Phong Bui interviews painter Tal R, whose show Altstadt Girl is on view at Cheim & Read, New York, through February 14, 2015.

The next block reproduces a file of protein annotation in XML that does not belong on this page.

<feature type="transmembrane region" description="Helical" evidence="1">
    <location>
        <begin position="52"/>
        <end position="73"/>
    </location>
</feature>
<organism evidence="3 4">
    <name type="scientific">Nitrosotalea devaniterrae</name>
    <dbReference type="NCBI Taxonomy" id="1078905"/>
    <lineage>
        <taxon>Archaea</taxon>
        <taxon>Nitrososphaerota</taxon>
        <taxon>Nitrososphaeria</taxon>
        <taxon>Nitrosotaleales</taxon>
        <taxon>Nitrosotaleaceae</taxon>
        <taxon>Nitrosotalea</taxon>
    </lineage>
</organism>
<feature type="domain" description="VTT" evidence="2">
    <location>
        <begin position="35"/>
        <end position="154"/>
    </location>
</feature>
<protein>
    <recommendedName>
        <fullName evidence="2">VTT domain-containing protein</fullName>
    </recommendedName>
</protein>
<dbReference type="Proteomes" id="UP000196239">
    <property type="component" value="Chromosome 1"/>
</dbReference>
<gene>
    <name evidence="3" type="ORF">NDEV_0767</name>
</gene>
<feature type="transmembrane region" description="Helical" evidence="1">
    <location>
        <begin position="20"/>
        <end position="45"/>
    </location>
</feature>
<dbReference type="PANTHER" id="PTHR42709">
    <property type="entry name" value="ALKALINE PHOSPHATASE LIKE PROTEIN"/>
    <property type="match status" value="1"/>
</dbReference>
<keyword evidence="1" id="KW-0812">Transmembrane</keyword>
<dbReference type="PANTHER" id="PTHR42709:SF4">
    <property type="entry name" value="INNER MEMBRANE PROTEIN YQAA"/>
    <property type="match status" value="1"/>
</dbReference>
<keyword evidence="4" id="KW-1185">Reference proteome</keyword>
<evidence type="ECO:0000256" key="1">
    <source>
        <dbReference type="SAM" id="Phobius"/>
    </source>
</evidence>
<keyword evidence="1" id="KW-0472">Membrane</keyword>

R comments: "What I want is to stay very close to a kind of impulse that evokes a narrative without the necessary details. This impulse for me feeds action. I develop this relationship for a while and then I have to go out again to restart it all over again. When I sit in a hotel room and I want to draw a stranger, I don’t mind when the eyes and the ears are not correct. What I care about is whether the drawing is alive, or if it can breathe. Years ago I went to the Edvard Munch museum to see his paintings, as well as seeing other works by his contemporaries in Scandinavia like Anders Leonard Zorn, Richard Bergh, Eero Järnefelt, just to name a few at the National Museum in Olso. There was such a contrast between everything they had painted, from the figure, the house in the forest, the moon to a dog and everything else, and the Munch paintings where all the details fail. But what is moving and alive in Munch’s paintings, which the others miss, is the air that breathes in and out of the images at all times. I always feel Munch kept his gun pointed all the time at the target where impulse and action are both right at the edge."